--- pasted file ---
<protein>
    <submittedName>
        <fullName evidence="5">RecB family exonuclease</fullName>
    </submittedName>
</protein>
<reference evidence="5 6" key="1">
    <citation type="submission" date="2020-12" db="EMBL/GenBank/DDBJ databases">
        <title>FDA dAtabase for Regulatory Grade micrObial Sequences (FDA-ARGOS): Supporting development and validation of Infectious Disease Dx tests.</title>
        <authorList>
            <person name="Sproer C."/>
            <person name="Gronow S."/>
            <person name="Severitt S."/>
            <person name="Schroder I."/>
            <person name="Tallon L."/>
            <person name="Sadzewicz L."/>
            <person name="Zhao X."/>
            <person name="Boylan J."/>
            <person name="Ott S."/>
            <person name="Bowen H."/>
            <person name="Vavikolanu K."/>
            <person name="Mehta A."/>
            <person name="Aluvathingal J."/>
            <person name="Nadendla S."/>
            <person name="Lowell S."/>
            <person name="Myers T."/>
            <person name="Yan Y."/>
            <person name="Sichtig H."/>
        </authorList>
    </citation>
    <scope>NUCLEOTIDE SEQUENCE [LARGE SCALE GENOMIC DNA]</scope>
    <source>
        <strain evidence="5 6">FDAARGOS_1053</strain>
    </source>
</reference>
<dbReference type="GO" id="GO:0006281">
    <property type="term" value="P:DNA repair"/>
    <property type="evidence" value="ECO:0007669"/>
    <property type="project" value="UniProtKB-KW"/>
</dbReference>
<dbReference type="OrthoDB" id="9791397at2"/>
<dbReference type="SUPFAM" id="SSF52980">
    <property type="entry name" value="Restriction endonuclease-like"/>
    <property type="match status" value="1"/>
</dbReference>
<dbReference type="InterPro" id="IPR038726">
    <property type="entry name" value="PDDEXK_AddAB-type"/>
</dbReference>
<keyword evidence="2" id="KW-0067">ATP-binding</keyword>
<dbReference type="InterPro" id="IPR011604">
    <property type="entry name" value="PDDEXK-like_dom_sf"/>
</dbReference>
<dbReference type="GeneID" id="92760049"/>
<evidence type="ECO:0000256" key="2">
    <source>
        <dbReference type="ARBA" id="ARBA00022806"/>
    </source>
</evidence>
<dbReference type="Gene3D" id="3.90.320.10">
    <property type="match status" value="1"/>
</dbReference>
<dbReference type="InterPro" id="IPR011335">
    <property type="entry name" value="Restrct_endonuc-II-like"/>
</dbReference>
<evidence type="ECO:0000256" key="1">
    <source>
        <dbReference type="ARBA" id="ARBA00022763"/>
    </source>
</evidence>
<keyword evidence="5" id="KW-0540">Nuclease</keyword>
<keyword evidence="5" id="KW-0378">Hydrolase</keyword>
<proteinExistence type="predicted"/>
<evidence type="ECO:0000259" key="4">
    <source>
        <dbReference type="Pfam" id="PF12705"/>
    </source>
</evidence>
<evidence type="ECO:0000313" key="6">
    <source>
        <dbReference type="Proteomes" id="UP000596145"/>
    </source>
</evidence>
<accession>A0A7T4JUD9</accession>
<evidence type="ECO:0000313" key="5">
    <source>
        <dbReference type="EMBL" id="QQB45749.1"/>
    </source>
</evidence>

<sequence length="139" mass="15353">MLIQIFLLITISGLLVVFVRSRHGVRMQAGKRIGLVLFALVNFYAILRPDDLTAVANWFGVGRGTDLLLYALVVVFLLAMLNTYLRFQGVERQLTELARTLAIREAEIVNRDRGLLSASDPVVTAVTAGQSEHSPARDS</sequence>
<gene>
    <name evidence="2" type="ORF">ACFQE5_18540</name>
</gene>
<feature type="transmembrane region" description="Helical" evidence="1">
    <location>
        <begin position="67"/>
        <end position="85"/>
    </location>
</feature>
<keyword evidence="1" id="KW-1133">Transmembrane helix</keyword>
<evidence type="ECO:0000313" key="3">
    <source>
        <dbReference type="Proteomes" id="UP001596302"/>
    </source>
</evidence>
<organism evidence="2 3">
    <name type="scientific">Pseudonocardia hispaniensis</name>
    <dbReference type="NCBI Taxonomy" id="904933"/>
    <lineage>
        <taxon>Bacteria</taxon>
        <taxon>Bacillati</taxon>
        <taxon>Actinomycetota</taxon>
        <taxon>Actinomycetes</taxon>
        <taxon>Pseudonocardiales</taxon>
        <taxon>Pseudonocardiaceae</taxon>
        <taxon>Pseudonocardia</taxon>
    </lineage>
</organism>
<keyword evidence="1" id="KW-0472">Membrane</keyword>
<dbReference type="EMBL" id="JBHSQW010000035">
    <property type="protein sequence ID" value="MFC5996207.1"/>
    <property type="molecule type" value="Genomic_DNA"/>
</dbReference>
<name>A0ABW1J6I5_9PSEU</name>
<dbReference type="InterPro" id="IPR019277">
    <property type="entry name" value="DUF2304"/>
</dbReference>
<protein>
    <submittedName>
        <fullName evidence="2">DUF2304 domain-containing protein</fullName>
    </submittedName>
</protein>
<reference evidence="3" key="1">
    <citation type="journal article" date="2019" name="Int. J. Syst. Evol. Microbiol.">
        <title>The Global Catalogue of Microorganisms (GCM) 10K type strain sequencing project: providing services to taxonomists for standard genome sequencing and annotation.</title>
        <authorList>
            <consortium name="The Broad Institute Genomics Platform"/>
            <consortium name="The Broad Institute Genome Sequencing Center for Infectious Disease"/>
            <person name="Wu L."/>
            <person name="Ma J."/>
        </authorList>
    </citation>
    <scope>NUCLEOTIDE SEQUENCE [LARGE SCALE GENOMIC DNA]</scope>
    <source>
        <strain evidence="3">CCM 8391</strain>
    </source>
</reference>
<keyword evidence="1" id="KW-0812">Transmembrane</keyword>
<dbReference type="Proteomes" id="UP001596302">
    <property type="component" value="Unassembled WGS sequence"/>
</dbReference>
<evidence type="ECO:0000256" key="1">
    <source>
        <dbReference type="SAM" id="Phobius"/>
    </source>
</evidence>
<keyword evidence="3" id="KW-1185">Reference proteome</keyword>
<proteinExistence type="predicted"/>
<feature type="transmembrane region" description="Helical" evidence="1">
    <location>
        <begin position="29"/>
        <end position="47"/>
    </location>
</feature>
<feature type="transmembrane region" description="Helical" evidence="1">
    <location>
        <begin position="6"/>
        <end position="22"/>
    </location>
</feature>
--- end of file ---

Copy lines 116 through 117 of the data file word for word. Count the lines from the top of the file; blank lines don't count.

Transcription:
</organism>
<keyword evidence="1" id="KW-0472">Membrane</keyword>